Remembering Marjorie Merriweather Post, ‘The Savior of Mount Vernon’

The heiress and General Foods CEO dedicated herself to her alma mater.

MMPOST
Marjorie Merriweather Post, Mount Vernon Seminary and College class of 1904, lays a ceremonial brick for the foundation of Post Hall.
March 09, 2015

By Brittney Dunkins

Founded in 1877, the Mount Vernon Seminary and College—now the George Washington University Mount Vernon Campus — hit its stride in the 1930s, producing hundreds of women scholars and making plans to expand its campus and programs.

But then World War II hit and the women’s college struggled to find financial footing.

“The U.S. Navy took over the Nebraska campus during the war and Mount Vernon was forced to move to a new location and rebuild,” said Robin Delaloye, GW Libraries director of communication and outreach. “Enrollment was on the rise, but it dropped after World War II—there was just poor financial planning,”

The solution? Class of 1904 alumna Marjorie Merriweather Post, the first Mount Vernon alumna trustee and CEO and founder of General Foods Corporation.

According to letters and accounting ledgers held by GW Libraries University Archives, the female business mogul leveraged her massive fortune to keep the institution running for nearly 45 years.

Mount Vernon became a part of GW in 1999, and the former college is a unique part of GW’s history. Ms. Post is an example of the many great women connected to GW who are celebrated in March by the university during the nationally observed Women’s History Month

“Without Marjorie Merriweather Post, Mount Vernon would not have continued to exist. She was devoted to the school and footed the bill for a number of years,” Ms. Delaloye said. “She was the savior of Mount Vernon.”

Ms. Delaloye said that Ms. Post is remembered for her brilliant business sense. At 27, she inherited Postum Cereal Company from her entrepreneur father C.W. Post. She expanded the company over several years and became one of the richest women in the world.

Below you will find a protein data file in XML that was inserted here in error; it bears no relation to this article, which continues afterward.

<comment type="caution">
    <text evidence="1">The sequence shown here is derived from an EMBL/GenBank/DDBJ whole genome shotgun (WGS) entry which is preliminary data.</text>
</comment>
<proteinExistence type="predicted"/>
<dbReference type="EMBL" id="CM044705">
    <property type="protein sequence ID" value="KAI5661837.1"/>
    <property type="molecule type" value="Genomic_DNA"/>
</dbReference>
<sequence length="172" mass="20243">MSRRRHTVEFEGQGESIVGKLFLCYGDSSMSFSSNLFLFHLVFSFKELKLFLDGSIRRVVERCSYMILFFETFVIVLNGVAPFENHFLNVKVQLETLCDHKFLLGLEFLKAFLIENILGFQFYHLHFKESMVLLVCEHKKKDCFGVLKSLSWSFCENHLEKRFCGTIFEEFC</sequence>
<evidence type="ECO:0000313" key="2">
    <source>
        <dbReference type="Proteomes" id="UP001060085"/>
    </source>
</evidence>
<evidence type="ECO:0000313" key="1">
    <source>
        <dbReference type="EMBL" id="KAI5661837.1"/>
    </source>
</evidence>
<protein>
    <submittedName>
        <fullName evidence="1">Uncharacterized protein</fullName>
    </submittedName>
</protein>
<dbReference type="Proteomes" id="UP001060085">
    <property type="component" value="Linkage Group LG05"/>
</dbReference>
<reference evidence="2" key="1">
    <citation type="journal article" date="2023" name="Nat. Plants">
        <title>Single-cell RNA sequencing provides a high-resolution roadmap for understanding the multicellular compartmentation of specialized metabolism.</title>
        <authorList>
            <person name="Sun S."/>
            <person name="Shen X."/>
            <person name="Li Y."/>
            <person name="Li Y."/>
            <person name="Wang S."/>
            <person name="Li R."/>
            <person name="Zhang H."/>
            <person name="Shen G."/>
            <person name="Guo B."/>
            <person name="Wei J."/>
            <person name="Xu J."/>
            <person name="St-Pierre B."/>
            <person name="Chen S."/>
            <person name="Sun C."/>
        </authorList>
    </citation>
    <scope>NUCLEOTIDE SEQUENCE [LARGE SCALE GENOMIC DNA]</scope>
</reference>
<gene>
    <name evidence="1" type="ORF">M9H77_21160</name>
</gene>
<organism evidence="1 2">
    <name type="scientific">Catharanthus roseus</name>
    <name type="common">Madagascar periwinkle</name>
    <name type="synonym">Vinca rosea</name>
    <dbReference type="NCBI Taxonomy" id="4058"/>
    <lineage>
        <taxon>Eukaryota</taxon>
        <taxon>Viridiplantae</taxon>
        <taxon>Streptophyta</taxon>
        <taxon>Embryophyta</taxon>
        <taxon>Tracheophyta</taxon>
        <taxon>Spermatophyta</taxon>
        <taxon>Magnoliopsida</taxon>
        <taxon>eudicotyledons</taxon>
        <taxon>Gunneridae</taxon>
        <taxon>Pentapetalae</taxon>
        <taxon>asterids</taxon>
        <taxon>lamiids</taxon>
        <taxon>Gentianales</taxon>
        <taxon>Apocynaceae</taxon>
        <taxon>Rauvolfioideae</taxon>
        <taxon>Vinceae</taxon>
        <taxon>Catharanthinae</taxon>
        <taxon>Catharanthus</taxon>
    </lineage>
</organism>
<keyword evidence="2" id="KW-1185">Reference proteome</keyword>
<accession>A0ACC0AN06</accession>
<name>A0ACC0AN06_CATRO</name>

“She may have only been 27, but she was a boss,” Ms. Delaloye said. “I like to think that her father left her the company because he really saw her potential for success in business.”

A report card mailed to Ms. Post's father C.W. Post in 1903 shows her success as a pupil at Mount Vernon Seminary and College. 


Ms. Post was a principal benefactor of the college, and letters on file to then-President George W. Lloyd account for hundreds of thousands of dollars in donations throughout the 1940s, ’50s and ’60s—gifted as cash, supplies and shares of stock from General Foods, International Business Machines (IBM) and other companies.

Ms. Post's letters and telegrams reveal a woman intimately involved in the day-to-day happenings of the school, Ms. Delaloye said.

Her more whimsical donations include mink coats, a 1948 Crown limousine and a wood-paneled room that was built, disassembled and reassembled on campus. She was a collector of Fabergé eggs and was often seen in photographs wearing tastefully tailored dresses, fur coats and outrageous jewelry, Ms. Delaloye said.

Many of her garments are on display at the Hillwood Estate, Museum and Gardens, where she lived for nearly 20 years. The museum is also home to her collection of Fabergé eggs, Russian Imperial art, French decorative arts, textiles, costumes and jewelry.


“We gave her a gold pin in the shape of a heart. We told her this gift symbolized what she meant to us, ‘The Heart of Mount Vernon.'"
-Rosalind Vereen, Class of 1929, New York Mount Vernon Alumnae Chapter


Ms. Post funded the building of many Mount Vernon projects including Post House —renamed Merriweather House— and the top floor of Ames Hall, which was used as an infirmary, Ms. Delaloye said.

She notably commissioned the construction of a separate Post Hall—named for her parents—because the women of Mount Vernon did not have a place to properly receive their “gentleman callers.” A letter to Mr. Lloyd outlines $175,000 in funding for the building and a contingency of $10,000.

“This is one of my favorite stories to tell about her,” said Ms. Delaloye, who annually gives a historical lecture on Mount Vernon to freshman in the Elizabeth J. Somers Women’s Leadership Program

“She believed it was improper for the men to stand outside and wait for their dates,” Ms. Delaloye laughed. “It shows you just how involved she was in the school.”

Following 42 years of involvement as a pupil, alumna and trustee, Ms. Post resigned from the Board of Trustees on June 8, 1943, citing disagreement with the “business conduct of the school.”

“I had always taken great pride in my association with school, in its high scholastic standing, its accomplishments and quite particularly in its business-like administration,” she said in her letter of resignation.

In a resignation written to the Board of Trustees, Ms. Post disagreed with the financial leadership of the institution. 


Despite resigning from her official role, Ms. Post continued her philanthropy at Mount Vernon up until her death in 1973.

Her legacy of service is perhaps best summed by a convocation address written by former Mount Vernon President Peter D. Pelham and printed in the Mount Vernon Bulletin.

“Marjorie Post was an unusual woman and a great human being, and Mount Vernon was privileged to have been the recipient of her interest, time and counsel for the better part of this century,” Mr. Pelham said in homage.

Brittney Dunkins